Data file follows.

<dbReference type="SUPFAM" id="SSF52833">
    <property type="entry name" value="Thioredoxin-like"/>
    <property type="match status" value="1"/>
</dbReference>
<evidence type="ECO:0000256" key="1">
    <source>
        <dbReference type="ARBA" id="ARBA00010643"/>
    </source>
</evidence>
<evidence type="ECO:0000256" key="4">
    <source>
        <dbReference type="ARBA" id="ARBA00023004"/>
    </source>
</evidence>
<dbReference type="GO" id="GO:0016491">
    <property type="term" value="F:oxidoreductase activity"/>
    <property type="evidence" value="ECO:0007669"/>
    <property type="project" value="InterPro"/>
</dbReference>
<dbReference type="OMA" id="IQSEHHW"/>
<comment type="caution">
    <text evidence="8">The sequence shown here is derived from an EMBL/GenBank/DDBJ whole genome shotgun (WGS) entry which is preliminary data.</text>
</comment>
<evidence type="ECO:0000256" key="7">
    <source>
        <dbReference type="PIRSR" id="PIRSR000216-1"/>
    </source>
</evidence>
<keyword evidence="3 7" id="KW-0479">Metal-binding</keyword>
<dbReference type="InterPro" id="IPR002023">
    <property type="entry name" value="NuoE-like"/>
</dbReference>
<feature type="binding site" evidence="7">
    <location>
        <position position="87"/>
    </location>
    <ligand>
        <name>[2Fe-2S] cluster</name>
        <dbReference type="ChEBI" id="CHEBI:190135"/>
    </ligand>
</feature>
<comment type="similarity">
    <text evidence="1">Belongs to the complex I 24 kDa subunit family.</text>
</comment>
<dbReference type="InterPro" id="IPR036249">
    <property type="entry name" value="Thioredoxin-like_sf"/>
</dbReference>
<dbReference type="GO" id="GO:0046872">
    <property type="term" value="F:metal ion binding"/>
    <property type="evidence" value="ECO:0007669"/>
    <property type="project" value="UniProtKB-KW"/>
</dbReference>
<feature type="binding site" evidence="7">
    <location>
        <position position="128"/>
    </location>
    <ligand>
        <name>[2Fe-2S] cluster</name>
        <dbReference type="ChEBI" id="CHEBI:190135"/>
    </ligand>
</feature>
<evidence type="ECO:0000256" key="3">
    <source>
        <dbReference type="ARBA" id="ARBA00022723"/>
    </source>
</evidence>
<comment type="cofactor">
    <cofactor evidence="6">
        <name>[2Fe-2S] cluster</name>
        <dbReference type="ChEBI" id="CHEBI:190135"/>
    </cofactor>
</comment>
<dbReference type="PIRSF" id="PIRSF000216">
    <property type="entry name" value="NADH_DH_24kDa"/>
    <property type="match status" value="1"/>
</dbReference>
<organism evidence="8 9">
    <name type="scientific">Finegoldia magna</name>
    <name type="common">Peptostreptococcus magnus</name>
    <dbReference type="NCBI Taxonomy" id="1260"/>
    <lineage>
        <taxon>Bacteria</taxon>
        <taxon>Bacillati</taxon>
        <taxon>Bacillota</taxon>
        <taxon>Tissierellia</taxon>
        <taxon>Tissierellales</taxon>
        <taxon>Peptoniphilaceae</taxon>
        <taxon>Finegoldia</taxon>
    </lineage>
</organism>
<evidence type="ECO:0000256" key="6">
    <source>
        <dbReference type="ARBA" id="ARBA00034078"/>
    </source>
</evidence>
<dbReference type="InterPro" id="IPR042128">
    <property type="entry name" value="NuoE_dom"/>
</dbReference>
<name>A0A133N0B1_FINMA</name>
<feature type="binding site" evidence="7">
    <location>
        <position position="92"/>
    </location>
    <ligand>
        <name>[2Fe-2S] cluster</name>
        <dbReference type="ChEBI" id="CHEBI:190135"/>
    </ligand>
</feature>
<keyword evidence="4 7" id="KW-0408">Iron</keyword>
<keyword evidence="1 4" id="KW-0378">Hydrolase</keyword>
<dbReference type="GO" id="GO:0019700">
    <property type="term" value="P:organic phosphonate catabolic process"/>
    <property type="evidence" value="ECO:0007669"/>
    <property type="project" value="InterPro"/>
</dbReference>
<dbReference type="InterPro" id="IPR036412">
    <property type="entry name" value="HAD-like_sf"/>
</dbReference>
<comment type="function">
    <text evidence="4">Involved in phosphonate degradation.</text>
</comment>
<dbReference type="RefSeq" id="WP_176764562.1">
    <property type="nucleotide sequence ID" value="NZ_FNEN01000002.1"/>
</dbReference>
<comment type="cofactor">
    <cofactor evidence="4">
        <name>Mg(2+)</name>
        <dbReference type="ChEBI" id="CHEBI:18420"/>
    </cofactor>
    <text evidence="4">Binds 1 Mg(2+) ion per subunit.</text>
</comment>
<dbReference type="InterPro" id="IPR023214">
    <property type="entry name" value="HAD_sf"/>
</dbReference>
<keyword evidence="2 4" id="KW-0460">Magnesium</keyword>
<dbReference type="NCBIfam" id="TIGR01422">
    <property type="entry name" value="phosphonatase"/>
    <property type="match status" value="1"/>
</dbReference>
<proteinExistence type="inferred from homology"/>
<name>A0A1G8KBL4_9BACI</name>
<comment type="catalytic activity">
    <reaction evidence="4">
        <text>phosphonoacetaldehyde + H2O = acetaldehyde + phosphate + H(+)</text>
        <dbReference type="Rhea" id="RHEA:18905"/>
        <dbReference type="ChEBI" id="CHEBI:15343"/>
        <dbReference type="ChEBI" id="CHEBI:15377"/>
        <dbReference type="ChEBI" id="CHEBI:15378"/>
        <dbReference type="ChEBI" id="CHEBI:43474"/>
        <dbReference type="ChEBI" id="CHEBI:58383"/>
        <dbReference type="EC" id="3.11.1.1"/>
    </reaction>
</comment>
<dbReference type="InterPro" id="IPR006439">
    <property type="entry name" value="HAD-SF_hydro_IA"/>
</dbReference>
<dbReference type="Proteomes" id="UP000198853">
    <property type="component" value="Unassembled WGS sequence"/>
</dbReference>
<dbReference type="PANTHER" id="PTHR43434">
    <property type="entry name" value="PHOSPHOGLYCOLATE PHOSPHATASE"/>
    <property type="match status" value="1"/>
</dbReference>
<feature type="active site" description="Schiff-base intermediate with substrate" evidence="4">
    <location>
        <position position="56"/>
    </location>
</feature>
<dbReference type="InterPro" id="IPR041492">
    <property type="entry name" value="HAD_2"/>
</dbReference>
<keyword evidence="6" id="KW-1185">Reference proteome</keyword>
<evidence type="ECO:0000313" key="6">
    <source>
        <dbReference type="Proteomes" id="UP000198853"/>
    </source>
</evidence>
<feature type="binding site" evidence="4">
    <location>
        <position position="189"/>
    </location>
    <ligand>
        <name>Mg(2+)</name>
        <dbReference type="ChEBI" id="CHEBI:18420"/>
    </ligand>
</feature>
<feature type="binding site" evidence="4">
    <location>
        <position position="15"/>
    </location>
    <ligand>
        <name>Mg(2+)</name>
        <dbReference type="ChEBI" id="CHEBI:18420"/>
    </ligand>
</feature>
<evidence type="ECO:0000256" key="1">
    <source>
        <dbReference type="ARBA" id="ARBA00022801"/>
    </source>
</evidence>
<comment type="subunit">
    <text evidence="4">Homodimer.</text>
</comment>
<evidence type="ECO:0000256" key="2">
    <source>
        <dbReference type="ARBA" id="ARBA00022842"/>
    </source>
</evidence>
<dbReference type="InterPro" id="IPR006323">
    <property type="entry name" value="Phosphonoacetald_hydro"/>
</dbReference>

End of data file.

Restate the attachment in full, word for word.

<dbReference type="SUPFAM" id="SSF52833">
    <property type="entry name" value="Thioredoxin-like"/>
    <property type="match status" value="1"/>
</dbReference>
<evidence type="ECO:0000256" key="1">
    <source>
        <dbReference type="ARBA" id="ARBA00010643"/>
    </source>
</evidence>
<evidence type="ECO:0000256" key="4">
    <source>
        <dbReference type="ARBA" id="ARBA00023004"/>
    </source>
</evidence>
<dbReference type="GO" id="GO:0016491">
    <property type="term" value="F:oxidoreductase activity"/>
    <property type="evidence" value="ECO:0007669"/>
    <property type="project" value="InterPro"/>
</dbReference>
<dbReference type="OMA" id="IQSEHHW"/>
<comment type="caution">
    <text evidence="8">The sequence shown here is derived from an EMBL/GenBank/DDBJ whole genome shotgun (WGS) entry which is preliminary data.</text>
</comment>
<evidence type="ECO:0000256" key="7">
    <source>
        <dbReference type="PIRSR" id="PIRSR000216-1"/>
    </source>
</evidence>
<keyword evidence="3 7" id="KW-0479">Metal-binding</keyword>
<dbReference type="InterPro" id="IPR002023">
    <property type="entry name" value="NuoE-like"/>
</dbReference>
<feature type="binding site" evidence="7">
    <location>
        <position position="87"/>
    </location>
    <ligand>
        <name>[2Fe-2S] cluster</name>
        <dbReference type="ChEBI" id="CHEBI:190135"/>
    </ligand>
</feature>
<comment type="similarity">
    <text evidence="1">Belongs to the complex I 24 kDa subunit family.</text>
</comment>
<dbReference type="InterPro" id="IPR036249">
    <property type="entry name" value="Thioredoxin-like_sf"/>
</dbReference>
<dbReference type="GO" id="GO:0046872">
    <property type="term" value="F:metal ion binding"/>
    <property type="evidence" value="ECO:0007669"/>
    <property type="project" value="UniProtKB-KW"/>
</dbReference>
<feature type="binding site" evidence="7">
    <location>
        <position position="128"/>
    </location>
    <ligand>
        <name>[2Fe-2S] cluster</name>
        <dbReference type="ChEBI" id="CHEBI:190135"/>
    </ligand>
</feature>
<evidence type="ECO:0000256" key="3">
    <source>
        <dbReference type="ARBA" id="ARBA00022723"/>
    </source>
</evidence>
<comment type="cofactor">
    <cofactor evidence="6">
        <name>[2Fe-2S] cluster</name>
        <dbReference type="ChEBI" id="CHEBI:190135"/>
    </cofactor>
</comment>
<dbReference type="PIRSF" id="PIRSF000216">
    <property type="entry name" value="NADH_DH_24kDa"/>
    <property type="match status" value="1"/>
</dbReference>
<organism evidence="8 9">
    <name type="scientific">Finegoldia magna</name>
    <name type="common">Peptostreptococcus magnus</name>
    <dbReference type="NCBI Taxonomy" id="1260"/>
    <lineage>
        <taxon>Bacteria</taxon>
        <taxon>Bacillati</taxon>
        <taxon>Bacillota</taxon>
        <taxon>Tissierellia</taxon>
        <taxon>Tissierellales</taxon>
        <taxon>Peptoniphilaceae</taxon>
        <taxon>Finegoldia</taxon>
    </lineage>
</organism>
<evidence type="ECO:0000256" key="6">
    <source>
        <dbReference type="ARBA" id="ARBA00034078"/>
    </source>
</evidence>
<dbReference type="InterPro" id="IPR042128">
    <property type="entry name" value="NuoE_dom"/>
</dbReference>
<name>A0A133N0B1_FINMA</name>
<feature type="binding site" evidence="7">
    <location>
        <position position="92"/>
    </location>
    <ligand>
        <name>[2Fe-2S] cluster</name>
        <dbReference type="ChEBI" id="CHEBI:190135"/>
    </ligand>
</feature>
<keyword evidence="4 7" id="KW-0408">Iron</keyword>
<keyword evidence="1 4" id="KW-0378">Hydrolase</keyword>
<dbReference type="GO" id="GO:0019700">
    <property type="term" value="P:organic phosphonate catabolic process"/>
    <property type="evidence" value="ECO:0007669"/>
    <property type="project" value="InterPro"/>
</dbReference>
<dbReference type="InterPro" id="IPR036412">
    <property type="entry name" value="HAD-like_sf"/>
</dbReference>
<comment type="function">
    <text evidence="4">Involved in phosphonate degradation.</text>
</comment>
<dbReference type="RefSeq" id="WP_176764562.1">
    <property type="nucleotide sequence ID" value="NZ_FNEN01000002.1"/>
</dbReference>
<comment type="cofactor">
    <cofactor evidence="4">
        <name>Mg(2+)</name>
        <dbReference type="ChEBI" id="CHEBI:18420"/>
    </cofactor>
    <text evidence="4">Binds 1 Mg(2+) ion per subunit.</text>
</comment>
<dbReference type="InterPro" id="IPR023214">
    <property type="entry name" value="HAD_sf"/>
</dbReference>
<keyword evidence="2 4" id="KW-0460">Magnesium</keyword>
<dbReference type="NCBIfam" id="TIGR01422">
    <property type="entry name" value="phosphonatase"/>
    <property type="match status" value="1"/>
</dbReference>
<proteinExistence type="inferred from homology"/>
<name>A0A1G8KBL4_9BACI</name>
<comment type="catalytic activity">
    <reaction evidence="4">
        <text>phosphonoacetaldehyde + H2O = acetaldehyde + phosphate + H(+)</text>
        <dbReference type="Rhea" id="RHEA:18905"/>
        <dbReference type="ChEBI" id="CHEBI:15343"/>
        <dbReference type="ChEBI" id="CHEBI:15377"/>
        <dbReference type="ChEBI" id="CHEBI:15378"/>
        <dbReference type="ChEBI" id="CHEBI:43474"/>
        <dbReference type="ChEBI" id="CHEBI:58383"/>
        <dbReference type="EC" id="3.11.1.1"/>
    </reaction>
</comment>
<dbReference type="InterPro" id="IPR006439">
    <property type="entry name" value="HAD-SF_hydro_IA"/>
</dbReference>
<dbReference type="Proteomes" id="UP000198853">
    <property type="component" value="Unassembled WGS sequence"/>
</dbReference>
<dbReference type="PANTHER" id="PTHR43434">
    <property type="entry name" value="PHOSPHOGLYCOLATE PHOSPHATASE"/>
    <property type="match status" value="1"/>
</dbReference>
<feature type="active site" description="Schiff-base intermediate with substrate" evidence="4">
    <location>
        <position position="56"/>
    </location>
</feature>
<dbReference type="InterPro" id="IPR041492">
    <property type="entry name" value="HAD_2"/>
</dbReference>
<keyword evidence="6" id="KW-1185">Reference proteome</keyword>
<evidence type="ECO:0000313" key="6">
    <source>
        <dbReference type="Proteomes" id="UP000198853"/>
    </source>
</evidence>
<feature type="binding site" evidence="4">
    <location>
        <position position="189"/>
    </location>
    <ligand>
        <name>Mg(2+)</name>
        <dbReference type="ChEBI" id="CHEBI:18420"/>
    </ligand>
</feature>
<feature type="binding site" evidence="4">
    <location>
        <position position="15"/>
    </location>
    <ligand>
        <name>Mg(2+)</name>
        <dbReference type="ChEBI" id="CHEBI:18420"/>
    </ligand>
</feature>
<evidence type="ECO:0000256" key="1">
    <source>
        <dbReference type="ARBA" id="ARBA00022801"/>
    </source>
</evidence>
<comment type="subunit">
    <text evidence="4">Homodimer.</text>
</comment>
<evidence type="ECO:0000256" key="2">
    <source>
        <dbReference type="ARBA" id="ARBA00022842"/>
    </source>
</evidence>
<dbReference type="InterPro" id="IPR006323">
    <property type="entry name" value="Phosphonoacetald_hydro"/>
</dbReference>